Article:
The University of Calgary finished the 1999/2000 fiscal year with a record high research income of $134,508,482.
According to Interim Vice-president Research Keith Archer, the increase in funding translates into more work opportunities in research for students.
"For graduate students it will mean more opportunities for direct funding through research assistantships and fellowships," said Archer. "It also means the opportunity to work on a part-time basis on projects in their discipline. Likewise, for undergraduates there will be opportunities to be involved in research with professors they are studying for."
The increase in research funds is a result of increases in government funding for research that often require matching private sector resources.
While students are glad to have the increased funding, Students' Union Vice-president Academic Mark Hoekstra noted there are conflicts with private involvement.
"The school's reputation is linked to the research being done [here]," noted Hoekstra. "And it will enhance the school's reputation [but] heavy research grants can pull researchers away from classrooms, and students will lose some formal contact with those researchers."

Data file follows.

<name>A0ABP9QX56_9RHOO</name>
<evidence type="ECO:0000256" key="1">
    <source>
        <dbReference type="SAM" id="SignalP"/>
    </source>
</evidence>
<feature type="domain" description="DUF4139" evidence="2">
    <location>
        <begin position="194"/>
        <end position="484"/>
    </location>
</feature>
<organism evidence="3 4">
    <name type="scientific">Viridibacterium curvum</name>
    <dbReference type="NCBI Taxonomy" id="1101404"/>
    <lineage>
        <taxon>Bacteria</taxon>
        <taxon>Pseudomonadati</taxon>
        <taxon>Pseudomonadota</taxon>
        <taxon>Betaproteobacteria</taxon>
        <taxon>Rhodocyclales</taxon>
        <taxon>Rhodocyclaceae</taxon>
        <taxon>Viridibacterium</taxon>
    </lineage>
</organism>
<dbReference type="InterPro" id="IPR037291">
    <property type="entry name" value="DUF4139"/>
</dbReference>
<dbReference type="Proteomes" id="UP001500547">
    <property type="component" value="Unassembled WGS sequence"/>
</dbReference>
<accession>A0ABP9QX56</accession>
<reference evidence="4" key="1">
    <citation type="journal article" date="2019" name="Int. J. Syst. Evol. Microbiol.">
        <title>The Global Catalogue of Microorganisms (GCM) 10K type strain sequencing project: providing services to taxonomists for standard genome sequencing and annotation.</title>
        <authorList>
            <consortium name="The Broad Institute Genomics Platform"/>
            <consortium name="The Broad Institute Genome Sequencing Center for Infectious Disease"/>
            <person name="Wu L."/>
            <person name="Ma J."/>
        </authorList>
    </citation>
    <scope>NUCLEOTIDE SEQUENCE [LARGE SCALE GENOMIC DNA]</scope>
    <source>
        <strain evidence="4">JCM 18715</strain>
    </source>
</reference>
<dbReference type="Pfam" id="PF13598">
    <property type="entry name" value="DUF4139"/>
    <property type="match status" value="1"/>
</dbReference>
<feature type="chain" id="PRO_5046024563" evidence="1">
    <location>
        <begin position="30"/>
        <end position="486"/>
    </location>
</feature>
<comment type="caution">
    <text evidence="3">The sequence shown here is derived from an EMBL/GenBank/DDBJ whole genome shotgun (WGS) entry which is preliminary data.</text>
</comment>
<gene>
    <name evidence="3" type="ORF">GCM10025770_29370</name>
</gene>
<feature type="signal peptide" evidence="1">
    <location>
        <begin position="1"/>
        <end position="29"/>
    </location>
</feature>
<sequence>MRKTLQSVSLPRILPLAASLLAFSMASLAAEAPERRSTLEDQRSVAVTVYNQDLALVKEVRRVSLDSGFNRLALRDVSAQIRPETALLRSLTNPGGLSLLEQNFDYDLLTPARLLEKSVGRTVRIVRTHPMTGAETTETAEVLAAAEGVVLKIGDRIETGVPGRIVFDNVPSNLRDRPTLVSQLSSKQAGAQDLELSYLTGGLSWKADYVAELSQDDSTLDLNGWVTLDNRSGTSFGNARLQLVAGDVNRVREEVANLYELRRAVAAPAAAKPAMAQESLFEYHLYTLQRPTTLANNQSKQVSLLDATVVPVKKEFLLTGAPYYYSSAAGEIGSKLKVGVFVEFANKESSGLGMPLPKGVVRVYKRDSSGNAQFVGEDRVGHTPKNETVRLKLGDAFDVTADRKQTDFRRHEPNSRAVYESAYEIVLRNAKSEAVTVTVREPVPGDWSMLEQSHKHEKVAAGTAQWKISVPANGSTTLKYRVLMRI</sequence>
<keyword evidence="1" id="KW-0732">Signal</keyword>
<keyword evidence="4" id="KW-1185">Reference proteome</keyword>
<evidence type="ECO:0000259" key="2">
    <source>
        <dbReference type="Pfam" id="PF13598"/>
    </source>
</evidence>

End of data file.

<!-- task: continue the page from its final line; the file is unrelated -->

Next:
Government cutbacks to education funding in the mid-'90s forced post-secondary institutions to seek their funding elsewhere. While the funding is a necessity for schools with limited access to funds these new sources also signal a change that could affect the direction of education in post-secondary institutions.
"Some faculties get left behind in funding as education moves towards a more commercial rather than academic concern," said Hoekstra. "That's a negative to me, but at the same time the university is lacking funds."
Though there is debate about the effect of private funding on education there is little debate about the need for increased funding. The interest on research endowments provided $10 million for research chairs and professorships at the U of C last year.
Another financial benefit from research is the U of C-owned company University Technology International. The company allows professors to privatize their intellectual output in a process that allows the university to become a shareholder for the public contribution to developing this knowledge. This process generated $900,000 for the university last year.
Meanwhile, the university continues to contribute to society with advances in areas such as medicine, high-technology industries or archeology, as with the recent Queen of Sheba temple excavation.
"We have the dual mission to create and disseminate knowledge," observed Archer. "The research goes into the creation of knowledge."